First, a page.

Little Wonder: Nano imaging agent reveals then kills cancer cells

July 23, 2010

The very small may one day inherit the imaging world. Pioneers in nanoparticles are working toward that end, crafting imaging agents to hasten the future of MRI. But lately imaging alone just hasn’t been enough to excite me. Nor has it been enough that these nano agents are about 1/10,000th the diameter of the diminishing hairs on my head.

The very small may one day inherit the imaging world. Pioneers in nanoparticles are working toward that end, crafting imaging agents to hasten the future of MRI. But lately imaging alone just hasn’t been enough to excite me. Nor has it been enough that these nano agents are about 1/10,000th the diameter of the diminishing hairs on my head.

I’ve seen MR grow from a technological tyke to a towering giant on nothing more than its ability to reveal, in strikingly realistic fashion, the insides of the body. The future has to be more if it’s going to extend this legacy. Researchers at Wake Forest University Baptist Medical Center are working on it.

In research announced July 21 and presented at the American Association of Physicists in Medicine meeting in Philadelphia, they have created iron-containing multiwalled carbon nanotubes that, thanks to their ferrous character, show up beautifully on MRI.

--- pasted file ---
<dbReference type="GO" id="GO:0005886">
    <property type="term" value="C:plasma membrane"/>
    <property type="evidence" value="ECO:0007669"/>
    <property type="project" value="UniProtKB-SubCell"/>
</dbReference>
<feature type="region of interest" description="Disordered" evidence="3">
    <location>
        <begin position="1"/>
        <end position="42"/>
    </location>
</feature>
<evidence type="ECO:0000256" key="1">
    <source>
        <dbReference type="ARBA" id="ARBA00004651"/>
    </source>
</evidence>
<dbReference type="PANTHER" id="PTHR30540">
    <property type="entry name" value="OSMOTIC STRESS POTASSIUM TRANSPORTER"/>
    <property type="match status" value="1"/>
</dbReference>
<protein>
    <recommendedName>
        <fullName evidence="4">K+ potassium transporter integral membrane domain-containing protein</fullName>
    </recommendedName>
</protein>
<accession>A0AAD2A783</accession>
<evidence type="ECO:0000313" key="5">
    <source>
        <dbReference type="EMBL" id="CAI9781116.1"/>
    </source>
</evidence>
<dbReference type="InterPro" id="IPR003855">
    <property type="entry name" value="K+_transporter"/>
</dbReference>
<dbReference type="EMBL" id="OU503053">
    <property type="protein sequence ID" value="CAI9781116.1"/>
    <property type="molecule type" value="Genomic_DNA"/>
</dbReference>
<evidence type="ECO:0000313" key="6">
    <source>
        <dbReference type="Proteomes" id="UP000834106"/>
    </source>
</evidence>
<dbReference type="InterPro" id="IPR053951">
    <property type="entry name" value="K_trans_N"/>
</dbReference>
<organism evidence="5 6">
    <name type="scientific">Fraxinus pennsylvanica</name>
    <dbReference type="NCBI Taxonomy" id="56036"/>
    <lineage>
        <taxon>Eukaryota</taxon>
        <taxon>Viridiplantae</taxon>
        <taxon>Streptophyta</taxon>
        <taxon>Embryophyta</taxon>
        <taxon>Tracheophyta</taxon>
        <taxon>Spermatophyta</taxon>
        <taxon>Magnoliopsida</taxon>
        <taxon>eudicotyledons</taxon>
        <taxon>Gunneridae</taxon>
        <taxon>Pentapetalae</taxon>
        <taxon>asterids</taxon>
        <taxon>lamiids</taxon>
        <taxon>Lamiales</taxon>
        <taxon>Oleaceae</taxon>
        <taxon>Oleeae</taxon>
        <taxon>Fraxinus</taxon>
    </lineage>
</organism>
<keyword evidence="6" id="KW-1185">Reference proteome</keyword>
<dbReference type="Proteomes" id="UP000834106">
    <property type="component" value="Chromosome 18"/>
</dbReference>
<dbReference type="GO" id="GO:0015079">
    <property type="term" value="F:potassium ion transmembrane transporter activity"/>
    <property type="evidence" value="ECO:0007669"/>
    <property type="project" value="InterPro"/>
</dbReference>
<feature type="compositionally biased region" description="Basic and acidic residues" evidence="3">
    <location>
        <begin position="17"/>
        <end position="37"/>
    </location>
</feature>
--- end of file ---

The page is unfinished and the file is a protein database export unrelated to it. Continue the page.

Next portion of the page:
This alone is not enough to make them noteworthy. Iron-based imaging agents have been kicking around MRI labs for decades. What sets these scamps apart is the fact they absorb energy, laser energy to be exact, and turn it into heat.

Exposed to laser light while inside a tumor, they turn into diminutive red-hot pokers that sear cancer at a cellular level. Their iron content makes them visible on MR, providing certainty that they are in place to wreak oncologic mayhem.

Reflective of the research itself, progress with these nanoparticles is taking shape in tiny steps, actually mouse steps. As part of his ongoing Ph.D. thesis work at Wake Forest Baptist, Xuanfeng Ding demonstrated that the tiny particles were indeed visible under MRI and did heat up under laser light. They heat up so much that they could destroy tumor cells in which they have settled; whether they ever will is hard to say.

A decade may pass from the birth of a good idea to the emergence of a product. What’s remarkable-more remarkable than the potential of this one experimental concoction-is that this research is at once novel and routine: novel in the tailoring done to the particles to make them visible to MRI, routine in the tools applied during this process.

Nanotechnology is the means by which the future is rapidly taking shape, it seems, for just about everything from imaging agents to electric car batteries. It is modern alchemy whose promise has not yet been achieved but that, unlike efforts to turn common metals into gold, likely will be.

How ironic that the very tiny will reshape the world on such a macro level.